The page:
A Beginner’s Guide To Racing Barefoot

Written By Barefoot Dawsy

There’s something unreal about running your first barefoot race. It’s hard to describe, but even for people who have completed dozens of shod races, the first barefoot one is something special.

Racing barefoot is an amazing experience, but it can be quite different to racing in shoes. To help get you through your first race, here are a few tips that will help ensure that your first race a safe one, and make your experience one to remember.

Training Is Essential

Before you even think about stepping foot on that race course, it’s essential to do your training, and do it well. When you’re out there amongst the push of other racers, it’s easy to get caught up in the moment and overdo it.

Training lets your body get used to the stresses and strains involved in barefoot running and will help you keep your head when you’re racing.

When training for a race, it’s great to have a plan that incorporates distance running, speed work, and hills. It’s also important to get a feel for the pace that you intend to run during the race. This can be really important to ensure that you don’t get swept up by the crowd and have your race plan go out the window.

Extra training for barefoot racing would also need to include running on similar terrain to that which you expect to encounter during the race. This is essential, especially for trail runs, as it will help prepare your soles and supporting muscles for the demands required on race day.

Know The Course

For barefoot runners, the unknown can cause serious trouble. If you know what to expect, it’s much easier to prepare for it, or avoid it, than if you don’t. Never is this more true than with race road conditions.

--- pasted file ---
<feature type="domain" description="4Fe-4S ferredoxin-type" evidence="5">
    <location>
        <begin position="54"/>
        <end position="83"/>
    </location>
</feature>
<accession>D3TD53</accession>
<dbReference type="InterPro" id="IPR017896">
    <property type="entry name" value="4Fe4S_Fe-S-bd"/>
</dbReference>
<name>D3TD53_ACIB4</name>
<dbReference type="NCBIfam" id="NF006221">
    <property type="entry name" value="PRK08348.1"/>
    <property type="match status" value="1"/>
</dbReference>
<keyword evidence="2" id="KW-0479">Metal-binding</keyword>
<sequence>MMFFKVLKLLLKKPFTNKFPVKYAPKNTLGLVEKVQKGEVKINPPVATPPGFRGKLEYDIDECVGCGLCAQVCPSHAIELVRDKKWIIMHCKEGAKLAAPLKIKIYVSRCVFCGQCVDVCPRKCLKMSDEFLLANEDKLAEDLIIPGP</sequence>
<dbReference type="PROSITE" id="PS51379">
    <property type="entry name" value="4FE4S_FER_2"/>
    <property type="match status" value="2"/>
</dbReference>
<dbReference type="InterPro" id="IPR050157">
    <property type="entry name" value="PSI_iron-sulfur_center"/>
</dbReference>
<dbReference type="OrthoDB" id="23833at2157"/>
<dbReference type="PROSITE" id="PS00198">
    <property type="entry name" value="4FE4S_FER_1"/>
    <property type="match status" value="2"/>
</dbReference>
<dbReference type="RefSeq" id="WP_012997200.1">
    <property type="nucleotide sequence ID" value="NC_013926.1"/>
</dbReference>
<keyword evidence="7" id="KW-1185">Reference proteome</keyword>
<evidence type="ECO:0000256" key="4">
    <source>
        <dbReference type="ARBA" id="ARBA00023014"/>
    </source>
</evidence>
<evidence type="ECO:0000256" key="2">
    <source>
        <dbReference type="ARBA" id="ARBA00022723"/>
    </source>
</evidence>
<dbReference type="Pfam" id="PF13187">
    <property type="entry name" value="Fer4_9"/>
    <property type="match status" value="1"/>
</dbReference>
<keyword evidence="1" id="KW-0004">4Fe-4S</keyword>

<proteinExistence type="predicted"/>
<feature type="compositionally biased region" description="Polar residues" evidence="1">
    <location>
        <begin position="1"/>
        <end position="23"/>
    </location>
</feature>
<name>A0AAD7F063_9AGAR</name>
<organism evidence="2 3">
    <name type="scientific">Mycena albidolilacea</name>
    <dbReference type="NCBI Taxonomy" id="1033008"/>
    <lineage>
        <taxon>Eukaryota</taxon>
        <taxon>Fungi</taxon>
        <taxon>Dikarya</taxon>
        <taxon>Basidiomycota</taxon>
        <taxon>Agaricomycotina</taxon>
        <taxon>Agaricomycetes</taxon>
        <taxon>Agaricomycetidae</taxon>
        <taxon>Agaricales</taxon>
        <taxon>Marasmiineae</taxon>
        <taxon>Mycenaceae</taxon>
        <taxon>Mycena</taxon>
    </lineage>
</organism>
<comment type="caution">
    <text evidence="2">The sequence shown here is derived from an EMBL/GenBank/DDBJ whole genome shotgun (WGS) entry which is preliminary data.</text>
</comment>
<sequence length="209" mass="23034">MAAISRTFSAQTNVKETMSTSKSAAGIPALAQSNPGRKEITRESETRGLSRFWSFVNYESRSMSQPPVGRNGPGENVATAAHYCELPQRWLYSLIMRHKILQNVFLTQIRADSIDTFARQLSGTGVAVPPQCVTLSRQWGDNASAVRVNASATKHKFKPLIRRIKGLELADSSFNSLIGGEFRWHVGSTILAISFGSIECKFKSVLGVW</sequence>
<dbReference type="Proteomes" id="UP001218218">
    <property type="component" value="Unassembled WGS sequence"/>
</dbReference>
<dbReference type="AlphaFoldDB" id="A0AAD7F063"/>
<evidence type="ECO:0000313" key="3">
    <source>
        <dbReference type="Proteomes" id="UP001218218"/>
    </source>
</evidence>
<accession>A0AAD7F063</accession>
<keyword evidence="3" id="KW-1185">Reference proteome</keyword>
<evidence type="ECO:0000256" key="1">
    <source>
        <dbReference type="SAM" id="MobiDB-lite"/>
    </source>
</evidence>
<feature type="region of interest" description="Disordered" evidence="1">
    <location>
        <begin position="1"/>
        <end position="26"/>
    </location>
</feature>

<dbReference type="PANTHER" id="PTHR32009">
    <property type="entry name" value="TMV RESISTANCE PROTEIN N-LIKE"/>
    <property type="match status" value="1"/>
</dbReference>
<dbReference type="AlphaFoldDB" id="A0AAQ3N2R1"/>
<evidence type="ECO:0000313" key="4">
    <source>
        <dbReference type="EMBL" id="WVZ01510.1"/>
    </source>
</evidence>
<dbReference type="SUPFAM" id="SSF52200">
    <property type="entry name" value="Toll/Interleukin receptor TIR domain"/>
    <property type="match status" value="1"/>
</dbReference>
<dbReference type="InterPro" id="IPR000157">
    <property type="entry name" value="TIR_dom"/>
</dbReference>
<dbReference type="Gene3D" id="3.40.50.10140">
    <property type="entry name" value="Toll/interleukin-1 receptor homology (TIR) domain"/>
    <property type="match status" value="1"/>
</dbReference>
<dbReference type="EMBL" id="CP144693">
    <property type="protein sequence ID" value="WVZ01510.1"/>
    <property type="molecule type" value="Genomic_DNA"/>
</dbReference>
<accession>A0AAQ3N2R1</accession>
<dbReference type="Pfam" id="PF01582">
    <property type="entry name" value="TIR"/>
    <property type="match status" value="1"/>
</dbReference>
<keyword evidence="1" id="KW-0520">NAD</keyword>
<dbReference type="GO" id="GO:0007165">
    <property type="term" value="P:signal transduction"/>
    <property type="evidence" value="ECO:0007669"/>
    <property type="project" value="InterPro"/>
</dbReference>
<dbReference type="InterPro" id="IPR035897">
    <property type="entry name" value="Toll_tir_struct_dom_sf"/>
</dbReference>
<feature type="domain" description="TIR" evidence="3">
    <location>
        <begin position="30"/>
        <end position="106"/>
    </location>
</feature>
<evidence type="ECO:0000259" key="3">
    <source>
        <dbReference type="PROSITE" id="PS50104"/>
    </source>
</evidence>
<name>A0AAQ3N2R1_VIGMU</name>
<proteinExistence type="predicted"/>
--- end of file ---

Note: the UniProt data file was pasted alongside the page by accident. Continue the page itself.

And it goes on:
Knowing what sort of terrain to expect in a race is possibly the most important consideration that must be met before signing up for a race. So often, barefoot runners sign up for races that are well within their abilities distance-wide, but that prove to be too tough for their soles to handle.

This is often the case with city-based runs that may seem easy on the surface. Running on pavement is generally easier on the feet than running on trails, but all it takes is one long stretch of rough asphalt to turn a fun race day into a nightmare.

Find The Best Spot

Half the battle when racing barefoot is choosing the best spot to run. When you’re training, it’s easy to select the best route and to clearly see the path ahead of you.

When you’re racing, however, your visibility is limited by the people in front of you, your path may be blocked by others, and you may even get your feet stepped on.

The biggest challenge will come at the beginning of the race when everyone is all bunched together. At this point, your focus should be on finding the right groove to run on. For a road race, the best spot is often right in the middle, where you can step on the lines that are painted on the road. These lines can be a life-saver on rough roads, so keep an eye out for them.

Another trick for navigating the early stages is to sneak in behind a pair or side-by-side runners. There will usually be a gap in between them that will allow you to see more of the road up ahead. This will help you avoid debris while keeping your head up as much as possible.